A Dark and Dutiful Dyeli: The Poetry of Jay Wright
1997-98African-American Studies, State University of New York at Binghamton Return to All Fellows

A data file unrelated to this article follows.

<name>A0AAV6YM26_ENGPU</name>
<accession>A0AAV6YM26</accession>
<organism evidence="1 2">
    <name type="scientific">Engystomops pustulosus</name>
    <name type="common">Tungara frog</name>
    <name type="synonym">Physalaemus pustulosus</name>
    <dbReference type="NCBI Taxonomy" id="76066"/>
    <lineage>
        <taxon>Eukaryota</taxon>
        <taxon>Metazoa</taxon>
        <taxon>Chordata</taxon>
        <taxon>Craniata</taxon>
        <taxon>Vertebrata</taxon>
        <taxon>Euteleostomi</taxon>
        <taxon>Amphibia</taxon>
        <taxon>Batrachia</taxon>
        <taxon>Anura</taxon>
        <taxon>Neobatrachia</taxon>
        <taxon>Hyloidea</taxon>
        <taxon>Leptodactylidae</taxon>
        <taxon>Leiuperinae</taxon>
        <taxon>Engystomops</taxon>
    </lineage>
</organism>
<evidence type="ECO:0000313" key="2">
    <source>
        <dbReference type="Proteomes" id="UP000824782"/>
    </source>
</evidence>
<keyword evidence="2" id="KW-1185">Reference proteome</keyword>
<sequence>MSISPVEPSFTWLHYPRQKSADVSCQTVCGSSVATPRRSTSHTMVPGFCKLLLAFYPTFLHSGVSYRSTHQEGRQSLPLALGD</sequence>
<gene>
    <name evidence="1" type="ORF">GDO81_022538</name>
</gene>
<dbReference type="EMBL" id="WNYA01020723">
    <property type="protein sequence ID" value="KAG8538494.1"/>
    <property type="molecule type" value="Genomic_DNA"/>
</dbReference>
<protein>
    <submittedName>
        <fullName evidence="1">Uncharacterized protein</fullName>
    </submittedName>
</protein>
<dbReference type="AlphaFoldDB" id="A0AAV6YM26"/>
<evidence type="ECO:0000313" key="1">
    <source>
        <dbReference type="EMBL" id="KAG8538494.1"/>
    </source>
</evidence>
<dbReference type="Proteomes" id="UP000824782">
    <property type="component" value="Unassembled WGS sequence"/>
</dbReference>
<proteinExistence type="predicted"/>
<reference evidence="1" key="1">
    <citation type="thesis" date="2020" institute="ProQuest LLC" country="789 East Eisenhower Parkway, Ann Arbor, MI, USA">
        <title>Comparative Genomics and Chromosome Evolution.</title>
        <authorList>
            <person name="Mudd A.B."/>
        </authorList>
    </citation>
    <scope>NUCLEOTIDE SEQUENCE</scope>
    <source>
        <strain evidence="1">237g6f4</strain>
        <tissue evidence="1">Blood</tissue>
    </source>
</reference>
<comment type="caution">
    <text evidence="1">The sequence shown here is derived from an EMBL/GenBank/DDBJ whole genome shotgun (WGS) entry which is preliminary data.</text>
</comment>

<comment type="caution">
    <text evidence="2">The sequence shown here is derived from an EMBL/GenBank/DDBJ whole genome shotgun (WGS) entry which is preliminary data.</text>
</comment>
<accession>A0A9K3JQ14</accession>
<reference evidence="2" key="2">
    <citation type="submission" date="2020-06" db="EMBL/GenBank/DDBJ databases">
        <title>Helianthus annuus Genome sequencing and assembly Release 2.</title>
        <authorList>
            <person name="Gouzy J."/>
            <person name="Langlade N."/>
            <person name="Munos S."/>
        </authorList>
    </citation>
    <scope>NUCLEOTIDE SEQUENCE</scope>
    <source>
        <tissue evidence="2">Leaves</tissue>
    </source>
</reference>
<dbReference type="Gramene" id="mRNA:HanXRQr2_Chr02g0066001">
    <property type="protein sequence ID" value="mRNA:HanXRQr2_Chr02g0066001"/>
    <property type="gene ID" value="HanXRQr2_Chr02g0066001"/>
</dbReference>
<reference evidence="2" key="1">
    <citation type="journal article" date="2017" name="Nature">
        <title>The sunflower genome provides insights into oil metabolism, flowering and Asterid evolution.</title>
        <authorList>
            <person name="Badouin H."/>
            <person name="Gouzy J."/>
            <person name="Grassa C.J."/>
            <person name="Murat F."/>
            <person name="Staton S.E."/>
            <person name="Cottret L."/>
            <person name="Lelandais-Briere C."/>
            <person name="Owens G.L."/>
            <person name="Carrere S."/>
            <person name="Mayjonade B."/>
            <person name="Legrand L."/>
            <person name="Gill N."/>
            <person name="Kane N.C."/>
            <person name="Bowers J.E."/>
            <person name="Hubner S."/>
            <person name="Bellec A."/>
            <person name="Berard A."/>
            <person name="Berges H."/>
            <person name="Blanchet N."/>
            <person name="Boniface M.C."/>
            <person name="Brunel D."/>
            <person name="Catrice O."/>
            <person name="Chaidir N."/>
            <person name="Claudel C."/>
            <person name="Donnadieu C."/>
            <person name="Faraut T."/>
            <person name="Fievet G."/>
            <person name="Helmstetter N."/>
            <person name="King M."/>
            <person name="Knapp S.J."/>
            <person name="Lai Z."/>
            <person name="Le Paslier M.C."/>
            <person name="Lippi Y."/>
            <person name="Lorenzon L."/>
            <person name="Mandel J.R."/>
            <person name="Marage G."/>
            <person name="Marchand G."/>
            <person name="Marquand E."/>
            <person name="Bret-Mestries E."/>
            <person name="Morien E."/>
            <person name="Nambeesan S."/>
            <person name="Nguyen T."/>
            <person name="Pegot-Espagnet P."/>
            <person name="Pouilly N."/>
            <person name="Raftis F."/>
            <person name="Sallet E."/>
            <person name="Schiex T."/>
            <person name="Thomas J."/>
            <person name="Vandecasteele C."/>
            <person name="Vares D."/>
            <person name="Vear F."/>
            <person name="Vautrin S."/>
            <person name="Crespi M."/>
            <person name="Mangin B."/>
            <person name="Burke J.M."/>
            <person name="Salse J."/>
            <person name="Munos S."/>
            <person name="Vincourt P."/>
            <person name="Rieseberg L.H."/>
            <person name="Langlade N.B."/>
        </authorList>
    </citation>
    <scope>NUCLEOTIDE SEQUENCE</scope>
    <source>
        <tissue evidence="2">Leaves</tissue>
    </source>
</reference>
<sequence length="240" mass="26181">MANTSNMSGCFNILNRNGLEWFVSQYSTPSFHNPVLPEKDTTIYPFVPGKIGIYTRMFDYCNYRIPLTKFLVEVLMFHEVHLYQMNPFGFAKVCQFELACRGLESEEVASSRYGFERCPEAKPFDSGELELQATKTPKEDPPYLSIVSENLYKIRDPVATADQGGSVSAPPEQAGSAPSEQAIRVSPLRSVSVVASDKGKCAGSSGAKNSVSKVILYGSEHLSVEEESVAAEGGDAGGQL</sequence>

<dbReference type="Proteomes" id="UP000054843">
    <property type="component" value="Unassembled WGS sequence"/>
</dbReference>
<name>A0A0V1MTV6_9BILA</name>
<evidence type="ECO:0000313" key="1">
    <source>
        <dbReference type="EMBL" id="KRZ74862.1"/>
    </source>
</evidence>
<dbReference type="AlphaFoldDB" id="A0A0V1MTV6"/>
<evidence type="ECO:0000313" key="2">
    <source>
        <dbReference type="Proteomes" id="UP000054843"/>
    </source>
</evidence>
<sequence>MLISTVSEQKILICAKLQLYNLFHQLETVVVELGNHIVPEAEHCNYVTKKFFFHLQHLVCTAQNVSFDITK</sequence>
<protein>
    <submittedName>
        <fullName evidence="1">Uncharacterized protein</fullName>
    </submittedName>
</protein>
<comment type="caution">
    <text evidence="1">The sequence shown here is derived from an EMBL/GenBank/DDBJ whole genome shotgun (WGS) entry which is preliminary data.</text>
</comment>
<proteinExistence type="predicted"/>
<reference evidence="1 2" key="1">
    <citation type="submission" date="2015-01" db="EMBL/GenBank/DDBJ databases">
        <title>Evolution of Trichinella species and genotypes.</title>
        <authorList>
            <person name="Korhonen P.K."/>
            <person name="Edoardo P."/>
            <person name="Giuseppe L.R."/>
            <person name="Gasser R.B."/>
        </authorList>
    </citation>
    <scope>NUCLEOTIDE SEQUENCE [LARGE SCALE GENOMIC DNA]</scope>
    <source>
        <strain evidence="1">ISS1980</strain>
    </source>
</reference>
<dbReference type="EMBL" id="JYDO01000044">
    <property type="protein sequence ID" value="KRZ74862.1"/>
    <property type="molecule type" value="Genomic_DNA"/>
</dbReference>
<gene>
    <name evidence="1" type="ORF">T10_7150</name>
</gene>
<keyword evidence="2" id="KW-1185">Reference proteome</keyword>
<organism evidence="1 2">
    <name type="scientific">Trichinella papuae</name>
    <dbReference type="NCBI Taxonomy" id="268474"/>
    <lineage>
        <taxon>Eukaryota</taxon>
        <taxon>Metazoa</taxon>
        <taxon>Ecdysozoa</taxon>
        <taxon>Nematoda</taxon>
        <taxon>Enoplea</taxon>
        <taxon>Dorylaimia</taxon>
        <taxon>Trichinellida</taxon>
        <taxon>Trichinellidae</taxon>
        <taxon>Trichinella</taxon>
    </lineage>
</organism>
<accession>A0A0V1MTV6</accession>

Isidore Okpewho completed work on the second chapter of his book project, to be called A Dark and Dutiful Dyeli: The Poetry of Jay Wright, dealing with the backgrounds and influences on Wright’s poetic work‑‑his family circumstances, places where he lived and went to school, and the literary, cultural, social, and political stimuli within the United States to which he has responded in his writing. He corrected proofs on his forthcoming article, “African Mythology and Africa’s Political Impasse,” and wrote a review essay entitled “Introducing the African Epic‑‑Again!” both for the journal Research in African Literatures; worked on the copy‑edited manuscript for his forthcoming book, Once upon a Kingdom: Myth, Hegemony, and Identity (Indiana University Press); and reviewed a book manuscript for the University of Wisconsin Press. His spoke on “What Africa Means to Jay Wright,” at Duke University and Brandeis University; and “African Mythology and Africa’s Political Impasse,” at the University of North Carolina at Chapel Hill. He attended the annual conferences of the American Folklore Society (Austin, Texas) and the African Studies Association (Columbus, Ohio).